(Dec. 1) President Trump should heed Attorney General William Barr’s announcement that the Justice Department has not found enough evidence of vote fraud to change the presidential election result.

“To date, we have not seen fraud on a scale that could have effected a different outcome in the election,” Barr told the Associated Press. Specifically addressing the wild claims that Trump’s opponents used a ballot-counting software to alter millions of votes, Barr added: “The [Department of Homeland Security] and [Department of Justice] have looked into that, and so far, we haven’t seen anything to substantiate that.”

To be clear, Barr was not shy about looking for fraud. Last month, he issued a controversial but entirely appropriate directive to U.S. attorneys nationwide to pursue any “substantial allegations” of voting irregularities. That was more than three weeks ago. What he now says is that while he cannot completely rule out the legitimacy of civil claims that significant irregularities occurred, the accusations of criminal conduct of a scale that would change the election “have been run down … [and] followed up on.” And they were found lacking.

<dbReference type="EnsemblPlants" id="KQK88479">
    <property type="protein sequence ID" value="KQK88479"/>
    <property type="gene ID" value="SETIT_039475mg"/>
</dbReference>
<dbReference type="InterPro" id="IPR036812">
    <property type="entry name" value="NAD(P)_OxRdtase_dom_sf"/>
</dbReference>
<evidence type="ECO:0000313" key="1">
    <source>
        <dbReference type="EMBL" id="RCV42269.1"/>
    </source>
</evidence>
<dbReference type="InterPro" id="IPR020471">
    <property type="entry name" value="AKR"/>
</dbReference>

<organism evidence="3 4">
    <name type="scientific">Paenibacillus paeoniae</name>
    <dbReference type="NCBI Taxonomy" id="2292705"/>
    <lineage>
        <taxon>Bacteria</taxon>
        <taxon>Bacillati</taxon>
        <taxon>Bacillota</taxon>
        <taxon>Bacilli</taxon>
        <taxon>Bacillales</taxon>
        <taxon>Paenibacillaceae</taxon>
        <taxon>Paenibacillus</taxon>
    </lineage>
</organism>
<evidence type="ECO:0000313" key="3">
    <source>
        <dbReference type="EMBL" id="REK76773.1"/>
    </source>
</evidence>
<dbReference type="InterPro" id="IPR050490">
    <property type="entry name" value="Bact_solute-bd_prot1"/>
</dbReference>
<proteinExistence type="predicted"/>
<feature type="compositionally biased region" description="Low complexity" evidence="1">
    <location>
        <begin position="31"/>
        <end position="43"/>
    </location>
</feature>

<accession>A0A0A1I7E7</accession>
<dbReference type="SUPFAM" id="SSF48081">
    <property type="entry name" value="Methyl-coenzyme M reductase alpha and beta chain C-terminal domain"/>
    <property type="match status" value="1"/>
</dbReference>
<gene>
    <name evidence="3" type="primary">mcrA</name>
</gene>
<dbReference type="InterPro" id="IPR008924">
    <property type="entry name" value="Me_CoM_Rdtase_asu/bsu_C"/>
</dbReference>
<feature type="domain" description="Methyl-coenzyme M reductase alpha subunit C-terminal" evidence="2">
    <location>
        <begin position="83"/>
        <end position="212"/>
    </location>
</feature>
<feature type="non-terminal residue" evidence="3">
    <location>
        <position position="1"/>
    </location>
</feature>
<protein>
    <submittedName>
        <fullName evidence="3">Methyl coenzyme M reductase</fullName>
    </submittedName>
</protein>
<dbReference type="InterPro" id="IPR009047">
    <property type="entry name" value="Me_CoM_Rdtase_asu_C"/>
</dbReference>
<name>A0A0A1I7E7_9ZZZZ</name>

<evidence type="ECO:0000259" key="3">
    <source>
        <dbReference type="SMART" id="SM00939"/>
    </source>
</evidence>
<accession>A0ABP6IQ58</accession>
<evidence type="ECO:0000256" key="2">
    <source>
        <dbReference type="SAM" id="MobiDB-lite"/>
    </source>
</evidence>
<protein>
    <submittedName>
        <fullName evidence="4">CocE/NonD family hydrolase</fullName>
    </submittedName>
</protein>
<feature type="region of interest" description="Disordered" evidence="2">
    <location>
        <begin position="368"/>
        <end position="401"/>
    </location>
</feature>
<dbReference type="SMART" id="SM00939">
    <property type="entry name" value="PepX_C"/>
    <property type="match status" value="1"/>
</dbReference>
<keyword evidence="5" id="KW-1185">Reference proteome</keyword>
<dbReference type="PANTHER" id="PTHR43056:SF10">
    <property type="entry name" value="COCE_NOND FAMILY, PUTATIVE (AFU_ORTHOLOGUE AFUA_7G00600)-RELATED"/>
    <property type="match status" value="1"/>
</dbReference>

This does not mean there is no merit to some claims of fraud or major human error. It means only that the evidence of criminal wrongdoing, if any, is too slender to put Trump over the top. The Justice Department may prosecute particular instances of fraud, if any, later, but Trump’s only recourse for staying in office will remain in civil courts.

Barr is, of course, seen as a very Trump-friendly Cabinet member. For good reason, Barr believes that vote fraud is a very real problem and that widespread mail-in balloting makes such fraud or widespread error more likely. For both of those reasons, Barr’s new statement, even hedged as it is, should help tamp down some of the feverish conspiracy theories being pushed by pro-Trump bitter-enders….

[The full column is here.]


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